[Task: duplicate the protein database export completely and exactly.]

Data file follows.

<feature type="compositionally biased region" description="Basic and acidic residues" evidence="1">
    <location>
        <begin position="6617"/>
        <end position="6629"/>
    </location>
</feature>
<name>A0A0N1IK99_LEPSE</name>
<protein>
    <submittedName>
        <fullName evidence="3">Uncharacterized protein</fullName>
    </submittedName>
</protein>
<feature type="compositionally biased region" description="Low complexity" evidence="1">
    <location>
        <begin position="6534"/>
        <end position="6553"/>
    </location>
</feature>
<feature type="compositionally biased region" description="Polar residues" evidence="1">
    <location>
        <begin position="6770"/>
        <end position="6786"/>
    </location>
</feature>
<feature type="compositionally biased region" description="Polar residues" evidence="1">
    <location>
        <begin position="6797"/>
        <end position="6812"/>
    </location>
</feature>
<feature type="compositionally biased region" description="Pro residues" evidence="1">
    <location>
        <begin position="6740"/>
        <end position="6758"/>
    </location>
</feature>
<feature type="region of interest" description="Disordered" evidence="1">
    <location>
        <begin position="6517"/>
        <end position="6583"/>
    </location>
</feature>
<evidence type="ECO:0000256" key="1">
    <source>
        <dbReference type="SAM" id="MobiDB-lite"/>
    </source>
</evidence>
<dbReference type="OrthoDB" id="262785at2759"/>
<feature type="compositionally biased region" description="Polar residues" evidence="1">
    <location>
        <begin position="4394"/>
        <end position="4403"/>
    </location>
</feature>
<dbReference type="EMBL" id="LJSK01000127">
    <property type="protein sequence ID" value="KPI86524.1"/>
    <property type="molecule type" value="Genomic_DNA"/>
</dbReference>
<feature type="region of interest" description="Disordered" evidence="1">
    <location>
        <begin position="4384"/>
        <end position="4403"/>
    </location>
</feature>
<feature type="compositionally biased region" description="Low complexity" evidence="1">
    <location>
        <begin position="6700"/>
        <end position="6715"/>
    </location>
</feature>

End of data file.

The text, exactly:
<feature type="compositionally biased region" description="Basic and acidic residues" evidence="1">
    <location>
        <begin position="6617"/>
        <end position="6629"/>
    </location>
</feature>
<name>A0A0N1IK99_LEPSE</name>
<protein>
    <submittedName>
        <fullName evidence="3">Uncharacterized protein</fullName>
    </submittedName>
</protein>
<feature type="compositionally biased region" description="Low complexity" evidence="1">
    <location>
        <begin position="6534"/>
        <end position="6553"/>
    </location>
</feature>
<feature type="compositionally biased region" description="Polar residues" evidence="1">
    <location>
        <begin position="6770"/>
        <end position="6786"/>
    </location>
</feature>
<feature type="compositionally biased region" description="Polar residues" evidence="1">
    <location>
        <begin position="6797"/>
        <end position="6812"/>
    </location>
</feature>
<feature type="compositionally biased region" description="Pro residues" evidence="1">
    <location>
        <begin position="6740"/>
        <end position="6758"/>
    </location>
</feature>
<feature type="region of interest" description="Disordered" evidence="1">
    <location>
        <begin position="6517"/>
        <end position="6583"/>
    </location>
</feature>
<evidence type="ECO:0000256" key="1">
    <source>
        <dbReference type="SAM" id="MobiDB-lite"/>
    </source>
</evidence>
<dbReference type="OrthoDB" id="262785at2759"/>
<feature type="compositionally biased region" description="Polar residues" evidence="1">
    <location>
        <begin position="4394"/>
        <end position="4403"/>
    </location>
</feature>
<dbReference type="EMBL" id="LJSK01000127">
    <property type="protein sequence ID" value="KPI86524.1"/>
    <property type="molecule type" value="Genomic_DNA"/>
</dbReference>
<feature type="region of interest" description="Disordered" evidence="1">
    <location>
        <begin position="4384"/>
        <end position="4403"/>
    </location>
</feature>
<feature type="compositionally biased region" description="Low complexity" evidence="1">
    <location>
        <begin position="6700"/>
        <end position="6715"/>
    </location>
</feature>